This blogpost is taken from the blog of Dr Gregory Leadbetter, Director of the Institute of Creative and Critical Writing and the MA in Writing at Birmingham City University. It was originally posted there on 6 September 2014.
Steven Moffat has come in for a lot of criticism since taking charge of Doctor Who – somewhat bafflingly, to my mind – but I’ve always admired his scriptwriting and I still do. Less given to sentimentality than Russell T. Davies, he has led the series with humour, verve and intelligence. The plots get a bit convoluted sometimes, but there are worse sins. Matt Smith did a fine job as the previous Doctor, but the excellent Peter Capaldi is – quite rightly – bringing a new edge to the role. Moffat’s priorities look good to me.
But – since its re-launch in 2005, the writing for Doctor Who has regularly gone wrong in one significant way: its handling of the companions.
After two episodes of Series 8, Danny Pink looks good, and I’m rather hoping that Journey Blue will not be abandoned by the Doctor after all. But Clara – ah, Clara…
Leaving aside the deeply misguided storyline in which the Doctor supposedly fell in love with Rose Tyler, (Davies, no!) the companions have too often been drained of their wonder at the Doctor’s universe and installed with a whiny species of self-satisfied insolence, as if untouched by any sense of the mysteries they have been shown. They stay too much their same old selves, in the most extraordinary circumstances. To me, that’s also unrealistic, in a damaging sense (and before anyone says, ‘Realistic? This is sci-fi!’ I would say that sci-fi especially demands psychological authenticity if it is to achieve narrative authenticity).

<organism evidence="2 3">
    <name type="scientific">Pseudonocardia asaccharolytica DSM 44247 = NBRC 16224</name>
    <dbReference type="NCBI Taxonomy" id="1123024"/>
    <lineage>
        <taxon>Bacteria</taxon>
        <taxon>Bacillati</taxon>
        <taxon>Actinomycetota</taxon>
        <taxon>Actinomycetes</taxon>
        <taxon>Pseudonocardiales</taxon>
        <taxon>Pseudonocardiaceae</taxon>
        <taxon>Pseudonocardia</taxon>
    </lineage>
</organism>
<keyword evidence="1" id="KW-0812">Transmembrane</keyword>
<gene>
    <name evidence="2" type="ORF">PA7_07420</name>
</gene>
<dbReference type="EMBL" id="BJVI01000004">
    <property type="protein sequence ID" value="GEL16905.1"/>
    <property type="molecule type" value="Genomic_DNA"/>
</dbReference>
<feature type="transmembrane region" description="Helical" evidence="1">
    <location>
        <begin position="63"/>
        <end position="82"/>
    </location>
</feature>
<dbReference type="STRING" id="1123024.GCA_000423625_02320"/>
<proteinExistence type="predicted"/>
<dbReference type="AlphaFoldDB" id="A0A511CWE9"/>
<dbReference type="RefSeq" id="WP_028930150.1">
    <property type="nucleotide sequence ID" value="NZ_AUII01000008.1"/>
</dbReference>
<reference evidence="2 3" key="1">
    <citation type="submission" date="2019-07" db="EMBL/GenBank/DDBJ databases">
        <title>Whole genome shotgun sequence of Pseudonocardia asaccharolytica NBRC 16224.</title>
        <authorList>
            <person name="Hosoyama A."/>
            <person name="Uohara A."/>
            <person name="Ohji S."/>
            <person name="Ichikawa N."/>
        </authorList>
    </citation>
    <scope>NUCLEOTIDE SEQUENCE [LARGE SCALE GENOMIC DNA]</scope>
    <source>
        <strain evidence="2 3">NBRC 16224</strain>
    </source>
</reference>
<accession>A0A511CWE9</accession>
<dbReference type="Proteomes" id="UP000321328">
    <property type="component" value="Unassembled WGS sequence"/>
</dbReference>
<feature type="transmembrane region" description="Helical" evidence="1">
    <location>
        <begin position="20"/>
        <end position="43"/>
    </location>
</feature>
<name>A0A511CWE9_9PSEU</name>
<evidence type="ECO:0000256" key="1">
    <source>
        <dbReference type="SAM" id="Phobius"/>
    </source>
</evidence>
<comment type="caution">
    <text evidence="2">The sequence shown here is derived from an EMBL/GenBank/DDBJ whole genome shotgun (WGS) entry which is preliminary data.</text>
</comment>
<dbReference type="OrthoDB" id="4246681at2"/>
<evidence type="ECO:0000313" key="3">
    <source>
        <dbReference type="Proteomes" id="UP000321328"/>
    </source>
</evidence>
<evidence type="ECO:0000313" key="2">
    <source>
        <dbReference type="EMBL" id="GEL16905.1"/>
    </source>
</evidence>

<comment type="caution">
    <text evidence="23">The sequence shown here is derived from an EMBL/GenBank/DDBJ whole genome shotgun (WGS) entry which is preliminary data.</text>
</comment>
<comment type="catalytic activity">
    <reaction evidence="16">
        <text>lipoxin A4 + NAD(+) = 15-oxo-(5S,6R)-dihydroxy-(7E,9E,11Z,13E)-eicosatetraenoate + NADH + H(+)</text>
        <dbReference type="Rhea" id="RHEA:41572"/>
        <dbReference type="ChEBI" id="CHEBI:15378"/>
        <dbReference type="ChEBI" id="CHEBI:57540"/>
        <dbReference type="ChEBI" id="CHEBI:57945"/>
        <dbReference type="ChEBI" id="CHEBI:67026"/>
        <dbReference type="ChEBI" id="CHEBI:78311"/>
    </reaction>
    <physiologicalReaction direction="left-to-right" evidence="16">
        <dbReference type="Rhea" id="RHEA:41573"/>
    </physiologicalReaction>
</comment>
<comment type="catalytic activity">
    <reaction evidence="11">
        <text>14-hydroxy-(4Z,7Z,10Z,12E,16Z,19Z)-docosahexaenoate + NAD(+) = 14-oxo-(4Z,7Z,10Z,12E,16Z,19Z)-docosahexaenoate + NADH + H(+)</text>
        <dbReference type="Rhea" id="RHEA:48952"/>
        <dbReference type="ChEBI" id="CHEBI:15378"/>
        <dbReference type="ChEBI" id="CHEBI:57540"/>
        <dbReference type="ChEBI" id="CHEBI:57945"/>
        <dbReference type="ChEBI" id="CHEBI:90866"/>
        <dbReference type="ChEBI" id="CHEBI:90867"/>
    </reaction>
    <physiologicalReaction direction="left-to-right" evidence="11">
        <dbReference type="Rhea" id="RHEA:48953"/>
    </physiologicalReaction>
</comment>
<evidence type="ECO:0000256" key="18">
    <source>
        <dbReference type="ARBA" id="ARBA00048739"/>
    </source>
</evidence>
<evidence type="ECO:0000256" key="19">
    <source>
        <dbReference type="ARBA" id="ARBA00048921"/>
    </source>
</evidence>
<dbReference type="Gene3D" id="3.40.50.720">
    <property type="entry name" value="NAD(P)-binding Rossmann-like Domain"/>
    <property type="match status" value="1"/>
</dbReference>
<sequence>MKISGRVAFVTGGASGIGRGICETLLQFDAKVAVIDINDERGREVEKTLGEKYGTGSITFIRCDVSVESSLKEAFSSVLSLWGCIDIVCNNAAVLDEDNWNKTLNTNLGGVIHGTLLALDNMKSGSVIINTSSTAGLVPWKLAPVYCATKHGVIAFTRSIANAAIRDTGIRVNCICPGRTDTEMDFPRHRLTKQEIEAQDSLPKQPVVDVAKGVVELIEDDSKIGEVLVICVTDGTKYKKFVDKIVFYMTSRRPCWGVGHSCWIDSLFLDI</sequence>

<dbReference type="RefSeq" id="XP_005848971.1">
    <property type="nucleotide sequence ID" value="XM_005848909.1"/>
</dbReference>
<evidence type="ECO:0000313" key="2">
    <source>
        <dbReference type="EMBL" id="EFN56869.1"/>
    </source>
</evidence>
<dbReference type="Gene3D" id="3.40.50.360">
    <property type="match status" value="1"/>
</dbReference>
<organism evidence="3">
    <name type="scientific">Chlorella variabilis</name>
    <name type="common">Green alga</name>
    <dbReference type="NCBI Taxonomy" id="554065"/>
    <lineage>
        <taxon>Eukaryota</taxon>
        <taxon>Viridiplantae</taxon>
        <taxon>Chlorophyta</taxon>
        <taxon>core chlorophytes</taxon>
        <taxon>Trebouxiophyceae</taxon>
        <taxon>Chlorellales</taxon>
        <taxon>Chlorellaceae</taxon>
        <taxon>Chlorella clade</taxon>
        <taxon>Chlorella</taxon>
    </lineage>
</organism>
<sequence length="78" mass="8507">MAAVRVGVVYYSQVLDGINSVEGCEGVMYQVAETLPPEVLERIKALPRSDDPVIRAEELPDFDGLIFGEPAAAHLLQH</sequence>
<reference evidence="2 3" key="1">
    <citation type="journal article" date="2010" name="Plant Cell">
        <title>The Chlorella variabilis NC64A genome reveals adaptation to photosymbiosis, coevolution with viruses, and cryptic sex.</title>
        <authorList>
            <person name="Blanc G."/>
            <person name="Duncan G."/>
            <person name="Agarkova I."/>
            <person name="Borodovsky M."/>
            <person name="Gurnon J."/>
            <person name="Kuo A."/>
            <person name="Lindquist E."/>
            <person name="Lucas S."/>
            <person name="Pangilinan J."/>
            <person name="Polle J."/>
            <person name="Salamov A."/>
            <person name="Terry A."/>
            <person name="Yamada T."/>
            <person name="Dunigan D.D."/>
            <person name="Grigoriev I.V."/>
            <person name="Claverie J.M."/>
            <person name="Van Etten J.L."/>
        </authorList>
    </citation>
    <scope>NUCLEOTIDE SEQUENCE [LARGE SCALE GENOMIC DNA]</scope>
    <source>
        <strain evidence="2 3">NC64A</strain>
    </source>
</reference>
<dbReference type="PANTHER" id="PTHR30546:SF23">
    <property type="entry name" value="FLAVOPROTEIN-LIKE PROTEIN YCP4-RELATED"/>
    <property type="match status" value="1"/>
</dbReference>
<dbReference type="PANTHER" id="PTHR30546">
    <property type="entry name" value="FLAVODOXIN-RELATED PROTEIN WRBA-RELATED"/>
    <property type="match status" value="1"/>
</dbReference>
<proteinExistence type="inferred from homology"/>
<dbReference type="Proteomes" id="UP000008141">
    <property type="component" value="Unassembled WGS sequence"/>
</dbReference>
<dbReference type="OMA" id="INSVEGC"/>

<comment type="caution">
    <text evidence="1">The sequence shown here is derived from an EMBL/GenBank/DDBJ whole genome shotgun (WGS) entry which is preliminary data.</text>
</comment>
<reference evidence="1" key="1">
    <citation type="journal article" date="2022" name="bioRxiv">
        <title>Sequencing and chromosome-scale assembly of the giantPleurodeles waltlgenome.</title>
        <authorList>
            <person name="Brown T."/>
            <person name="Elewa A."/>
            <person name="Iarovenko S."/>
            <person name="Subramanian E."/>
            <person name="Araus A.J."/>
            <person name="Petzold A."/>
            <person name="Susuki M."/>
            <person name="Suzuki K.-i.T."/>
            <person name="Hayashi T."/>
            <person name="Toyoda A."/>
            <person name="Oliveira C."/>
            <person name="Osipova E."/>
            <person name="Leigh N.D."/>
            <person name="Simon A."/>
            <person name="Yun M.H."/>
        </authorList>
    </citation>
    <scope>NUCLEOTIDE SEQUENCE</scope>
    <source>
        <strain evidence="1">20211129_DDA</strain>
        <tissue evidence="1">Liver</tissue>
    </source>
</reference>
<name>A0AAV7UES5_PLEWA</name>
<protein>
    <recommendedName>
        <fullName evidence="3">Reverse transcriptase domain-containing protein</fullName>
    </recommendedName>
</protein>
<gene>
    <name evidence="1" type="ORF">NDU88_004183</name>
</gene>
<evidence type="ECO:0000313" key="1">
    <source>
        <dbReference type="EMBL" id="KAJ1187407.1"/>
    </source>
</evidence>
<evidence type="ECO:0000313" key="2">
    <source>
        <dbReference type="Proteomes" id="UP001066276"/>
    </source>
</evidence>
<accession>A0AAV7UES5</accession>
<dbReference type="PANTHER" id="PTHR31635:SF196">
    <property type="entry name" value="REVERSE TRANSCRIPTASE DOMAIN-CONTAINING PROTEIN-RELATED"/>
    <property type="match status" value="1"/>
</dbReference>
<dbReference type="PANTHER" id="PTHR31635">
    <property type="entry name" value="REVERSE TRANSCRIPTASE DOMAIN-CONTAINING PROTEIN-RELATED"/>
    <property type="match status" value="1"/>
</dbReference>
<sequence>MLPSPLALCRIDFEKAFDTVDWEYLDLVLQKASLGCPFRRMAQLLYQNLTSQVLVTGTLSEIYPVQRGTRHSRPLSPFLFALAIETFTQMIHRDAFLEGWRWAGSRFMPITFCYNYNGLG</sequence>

Dispiritingly, I suspect that this is because the writers intuitively perceive the offspring of contemporary society to be self-obsessed, lacking in humility and apparently incapable of having respect for anything they don’t or can’t be bothered to understand – and then write the characters accordingly. I have an awful feeling (oh say it ain’t so) that they are trying to write ‘normal’ characters, to which we, as members of that benighted society, can ‘relate’.
Don’t do that. Neither children nor adults need it.
Clara has been a lost opportunity in this respect, because she was far and away the most promising companion since the re-launch. In effect, when they picked which Clara Oswald to settle on, they picked the wrong one. Her first incarnations were much more interesting: she was intelligent, with a mystery of her own. Now, despite her charms, of which there are many for sure, this ‘teacher’-variant is too often just another human arrogant enough to hold on to her seemingly uninterested attitude – long after the Doctor, I reckon, would have lost patience with it.
The Silurian Vastra, played by the wonderful Neve McIntosh, is a lively addition to the Whoniverse – as is/was the not-quite-human River Song: both Moffat creations.
For the Doctor’s regular companion(s), can’t we have more interesting humans, too?